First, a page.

14. CRC encouraged Venezuela to elaborate a comprehensive national plan of action for children in consultation with civil society and all other sectors concerned. Such a plan should have effective mechanisms for monitoring and the necessary resources.27

15. El SNU expresó que la inseguridad continuaba siendo uno de los principales desafíos para el Estado y que se requería la elaboración de políticas en materia de seguridad ciudadana con un enfoque de derechos humanos. En este contexto, era importante el impulso que el Poder Ejecutivo estaba dando a la reforma policial.28



II. Promotion and protection of human rights on the ground

A. Cooperation with human rights mechanisms

1. Cooperation with treaty bodies

Treaty body29

Latest report submitted and considered

Latest concluding observations

Follow-up response

Reporting status

CERD

2004

August 2005

Overdue since 2006.

Combined nineteenth and twentieth report overdue since 2008.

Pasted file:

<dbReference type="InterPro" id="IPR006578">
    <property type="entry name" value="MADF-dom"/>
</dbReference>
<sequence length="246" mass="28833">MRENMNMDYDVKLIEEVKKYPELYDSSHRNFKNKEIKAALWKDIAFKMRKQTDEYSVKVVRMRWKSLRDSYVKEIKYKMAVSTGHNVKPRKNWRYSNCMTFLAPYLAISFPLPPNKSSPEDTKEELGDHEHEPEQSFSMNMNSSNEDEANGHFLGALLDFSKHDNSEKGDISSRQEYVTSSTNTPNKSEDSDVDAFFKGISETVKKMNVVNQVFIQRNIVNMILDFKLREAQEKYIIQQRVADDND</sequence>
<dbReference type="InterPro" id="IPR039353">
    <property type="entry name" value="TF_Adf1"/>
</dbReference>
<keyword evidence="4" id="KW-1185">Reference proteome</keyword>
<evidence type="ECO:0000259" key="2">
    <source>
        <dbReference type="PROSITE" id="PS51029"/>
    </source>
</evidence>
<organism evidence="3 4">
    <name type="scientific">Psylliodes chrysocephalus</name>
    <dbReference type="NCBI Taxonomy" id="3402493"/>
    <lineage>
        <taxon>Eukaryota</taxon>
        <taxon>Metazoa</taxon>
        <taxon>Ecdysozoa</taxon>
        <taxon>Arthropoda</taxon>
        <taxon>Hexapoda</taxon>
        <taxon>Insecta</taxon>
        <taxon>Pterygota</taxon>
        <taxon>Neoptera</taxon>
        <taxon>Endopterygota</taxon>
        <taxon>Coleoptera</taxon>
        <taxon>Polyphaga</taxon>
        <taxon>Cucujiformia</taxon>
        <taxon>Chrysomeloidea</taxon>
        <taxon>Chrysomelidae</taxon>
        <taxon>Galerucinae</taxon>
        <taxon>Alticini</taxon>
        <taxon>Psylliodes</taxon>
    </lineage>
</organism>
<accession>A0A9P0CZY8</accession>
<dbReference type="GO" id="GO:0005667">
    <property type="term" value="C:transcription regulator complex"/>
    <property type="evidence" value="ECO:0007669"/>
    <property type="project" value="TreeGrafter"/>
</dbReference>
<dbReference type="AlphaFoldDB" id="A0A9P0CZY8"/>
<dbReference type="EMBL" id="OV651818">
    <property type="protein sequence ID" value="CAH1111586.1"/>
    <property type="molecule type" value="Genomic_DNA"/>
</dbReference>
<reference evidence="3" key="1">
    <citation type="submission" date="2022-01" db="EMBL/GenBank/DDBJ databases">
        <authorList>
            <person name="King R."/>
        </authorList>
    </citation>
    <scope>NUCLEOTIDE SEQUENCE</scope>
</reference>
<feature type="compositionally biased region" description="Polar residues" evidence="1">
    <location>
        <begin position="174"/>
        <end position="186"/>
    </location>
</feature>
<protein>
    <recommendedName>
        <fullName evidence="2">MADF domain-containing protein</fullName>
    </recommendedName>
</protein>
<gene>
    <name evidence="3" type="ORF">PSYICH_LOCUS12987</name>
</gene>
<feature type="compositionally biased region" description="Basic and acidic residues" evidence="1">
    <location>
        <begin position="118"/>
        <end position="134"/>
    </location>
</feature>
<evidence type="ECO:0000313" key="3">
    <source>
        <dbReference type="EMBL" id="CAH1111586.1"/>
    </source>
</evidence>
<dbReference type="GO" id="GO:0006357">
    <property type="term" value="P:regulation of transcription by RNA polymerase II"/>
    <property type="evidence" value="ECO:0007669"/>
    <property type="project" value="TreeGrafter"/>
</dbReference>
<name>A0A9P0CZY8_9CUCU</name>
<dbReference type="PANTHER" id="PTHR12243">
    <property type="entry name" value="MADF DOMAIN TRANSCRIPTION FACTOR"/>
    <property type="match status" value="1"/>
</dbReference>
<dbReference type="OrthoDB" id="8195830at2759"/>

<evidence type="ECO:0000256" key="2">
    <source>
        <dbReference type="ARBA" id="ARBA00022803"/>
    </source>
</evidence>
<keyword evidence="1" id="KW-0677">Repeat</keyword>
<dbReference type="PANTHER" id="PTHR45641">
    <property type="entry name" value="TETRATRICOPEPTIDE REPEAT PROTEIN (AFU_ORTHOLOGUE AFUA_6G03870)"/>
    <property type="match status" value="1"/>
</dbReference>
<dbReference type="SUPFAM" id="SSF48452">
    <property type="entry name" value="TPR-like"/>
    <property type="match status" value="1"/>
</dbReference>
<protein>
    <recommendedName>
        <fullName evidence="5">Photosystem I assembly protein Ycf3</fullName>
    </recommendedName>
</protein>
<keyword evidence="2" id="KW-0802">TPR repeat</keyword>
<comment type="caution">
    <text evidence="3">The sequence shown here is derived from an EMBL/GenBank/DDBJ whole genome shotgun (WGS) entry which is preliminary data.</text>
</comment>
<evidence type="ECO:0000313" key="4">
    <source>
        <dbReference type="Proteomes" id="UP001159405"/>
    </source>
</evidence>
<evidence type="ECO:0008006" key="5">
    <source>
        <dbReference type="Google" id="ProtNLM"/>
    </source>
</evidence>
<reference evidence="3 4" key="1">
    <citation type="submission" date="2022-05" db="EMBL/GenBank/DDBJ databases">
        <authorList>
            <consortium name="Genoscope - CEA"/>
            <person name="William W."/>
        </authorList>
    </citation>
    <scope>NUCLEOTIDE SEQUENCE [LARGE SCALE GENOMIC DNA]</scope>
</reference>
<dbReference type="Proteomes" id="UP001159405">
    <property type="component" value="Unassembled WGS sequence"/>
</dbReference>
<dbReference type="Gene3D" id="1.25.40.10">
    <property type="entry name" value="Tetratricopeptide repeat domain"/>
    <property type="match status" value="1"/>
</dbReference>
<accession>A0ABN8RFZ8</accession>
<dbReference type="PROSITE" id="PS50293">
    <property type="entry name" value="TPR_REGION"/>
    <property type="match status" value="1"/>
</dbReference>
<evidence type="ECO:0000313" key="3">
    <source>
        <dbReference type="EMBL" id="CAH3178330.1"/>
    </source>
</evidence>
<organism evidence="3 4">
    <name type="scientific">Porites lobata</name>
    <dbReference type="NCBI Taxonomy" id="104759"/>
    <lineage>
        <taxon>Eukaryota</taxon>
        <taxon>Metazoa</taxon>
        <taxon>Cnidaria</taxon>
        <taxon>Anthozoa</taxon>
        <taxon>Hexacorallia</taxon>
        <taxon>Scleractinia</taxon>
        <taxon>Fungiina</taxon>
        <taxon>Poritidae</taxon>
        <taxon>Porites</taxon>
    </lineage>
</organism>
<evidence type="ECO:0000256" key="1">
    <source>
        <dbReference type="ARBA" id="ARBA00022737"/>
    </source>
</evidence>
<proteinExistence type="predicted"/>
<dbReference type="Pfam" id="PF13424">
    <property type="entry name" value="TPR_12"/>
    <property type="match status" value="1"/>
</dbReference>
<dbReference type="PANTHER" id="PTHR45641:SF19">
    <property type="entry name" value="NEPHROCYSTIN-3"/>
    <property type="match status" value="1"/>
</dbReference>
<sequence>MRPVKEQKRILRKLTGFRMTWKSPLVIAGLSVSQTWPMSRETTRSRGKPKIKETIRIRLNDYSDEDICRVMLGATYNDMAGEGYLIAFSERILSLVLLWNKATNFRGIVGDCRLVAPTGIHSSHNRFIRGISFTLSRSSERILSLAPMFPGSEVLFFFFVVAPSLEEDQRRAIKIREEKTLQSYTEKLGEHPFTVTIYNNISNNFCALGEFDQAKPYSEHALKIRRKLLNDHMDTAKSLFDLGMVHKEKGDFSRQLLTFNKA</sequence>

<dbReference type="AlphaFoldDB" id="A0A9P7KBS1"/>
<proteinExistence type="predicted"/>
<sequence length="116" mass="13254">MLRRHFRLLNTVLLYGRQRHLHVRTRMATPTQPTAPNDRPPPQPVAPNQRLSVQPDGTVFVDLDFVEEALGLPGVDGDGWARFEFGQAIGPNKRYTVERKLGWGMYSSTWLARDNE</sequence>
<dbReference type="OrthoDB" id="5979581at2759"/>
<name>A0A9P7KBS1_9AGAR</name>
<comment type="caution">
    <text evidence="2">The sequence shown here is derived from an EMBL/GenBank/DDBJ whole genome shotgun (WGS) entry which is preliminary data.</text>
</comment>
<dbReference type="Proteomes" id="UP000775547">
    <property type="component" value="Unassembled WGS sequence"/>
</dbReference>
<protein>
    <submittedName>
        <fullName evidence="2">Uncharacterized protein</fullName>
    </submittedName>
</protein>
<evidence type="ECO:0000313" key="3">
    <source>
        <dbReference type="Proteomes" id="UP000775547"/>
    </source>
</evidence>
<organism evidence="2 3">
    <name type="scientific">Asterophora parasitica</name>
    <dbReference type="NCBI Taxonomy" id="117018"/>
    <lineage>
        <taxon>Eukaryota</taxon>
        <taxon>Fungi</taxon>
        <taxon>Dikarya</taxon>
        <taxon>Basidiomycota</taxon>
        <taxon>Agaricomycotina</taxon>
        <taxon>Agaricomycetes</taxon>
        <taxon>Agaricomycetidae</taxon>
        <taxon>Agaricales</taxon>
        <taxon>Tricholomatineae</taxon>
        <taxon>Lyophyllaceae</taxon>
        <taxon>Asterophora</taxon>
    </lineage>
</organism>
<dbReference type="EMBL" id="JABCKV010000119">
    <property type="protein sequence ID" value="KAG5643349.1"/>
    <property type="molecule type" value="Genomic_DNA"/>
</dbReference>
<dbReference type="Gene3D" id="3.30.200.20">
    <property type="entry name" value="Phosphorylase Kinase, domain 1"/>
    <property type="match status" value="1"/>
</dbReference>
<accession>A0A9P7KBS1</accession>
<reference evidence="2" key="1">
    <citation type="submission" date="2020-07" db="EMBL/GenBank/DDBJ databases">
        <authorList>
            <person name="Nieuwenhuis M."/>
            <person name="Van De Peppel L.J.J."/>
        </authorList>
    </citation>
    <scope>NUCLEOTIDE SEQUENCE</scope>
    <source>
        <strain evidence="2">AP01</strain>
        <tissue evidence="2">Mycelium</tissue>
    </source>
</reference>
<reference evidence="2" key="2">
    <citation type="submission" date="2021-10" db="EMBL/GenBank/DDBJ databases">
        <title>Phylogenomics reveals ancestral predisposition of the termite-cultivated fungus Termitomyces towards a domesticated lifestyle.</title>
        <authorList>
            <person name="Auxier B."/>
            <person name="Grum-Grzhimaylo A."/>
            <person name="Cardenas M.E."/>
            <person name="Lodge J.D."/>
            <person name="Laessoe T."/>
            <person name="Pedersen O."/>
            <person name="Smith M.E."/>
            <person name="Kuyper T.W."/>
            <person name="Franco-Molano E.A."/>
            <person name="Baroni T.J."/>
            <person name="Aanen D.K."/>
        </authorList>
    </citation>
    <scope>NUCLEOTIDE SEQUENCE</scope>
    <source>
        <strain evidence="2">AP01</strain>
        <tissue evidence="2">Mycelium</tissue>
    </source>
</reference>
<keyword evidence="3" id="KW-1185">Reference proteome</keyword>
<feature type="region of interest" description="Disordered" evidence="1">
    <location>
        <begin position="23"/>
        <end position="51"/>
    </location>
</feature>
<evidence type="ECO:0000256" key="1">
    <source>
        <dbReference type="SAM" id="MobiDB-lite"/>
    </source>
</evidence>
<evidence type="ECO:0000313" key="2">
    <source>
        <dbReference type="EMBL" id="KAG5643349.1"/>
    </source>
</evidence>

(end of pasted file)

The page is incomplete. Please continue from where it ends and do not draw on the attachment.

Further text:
CESCR

1998

April 2001



Third report overdue since 2006.

HR Committee

1998

April 2001

Responses received in 2002, 2003, 2004 and 2007.

Fourth report overdue since 2005.

CEDAW

2004

January 2006



Seventh report overdue since 2008.

CAT

2000

November 2002



Fourth report overdue since 2004.

CRC

2006

September 2007



Third to fifth report overdue since April 2011.

OP-CRC-AC







Initial report overdue since 2005.

OP-CRC-SC







Initial report overdue since 2004.

16. CRC encouraged the speedy submission of the State’s overdue initial reports under both of the Optional Protocols to the Convention, if possible at the same time.30



2. Cooperation with special procedures

Standing invitation issued

No

Latest visits or mission reports



Visits agreed upon in principle

Special Rapporteur on the right to food (dates to be agreed).

Visits requested and not yet agreed upon

Special Rapporteur on the promotion and protection of the right to freedom of opinion and expression (requested visit in 2003 and 2009), Special Rapporteur on extrajudicial, summary or arbitrary executions (requested visit in 2006 and 2008), Special Rapporteur (previously Special Representative of the Secretary-General) on the situation of human rights defenders (requested visit in 2007 and 2010).

Facilitation/cooperation during missions



Follow-up to visits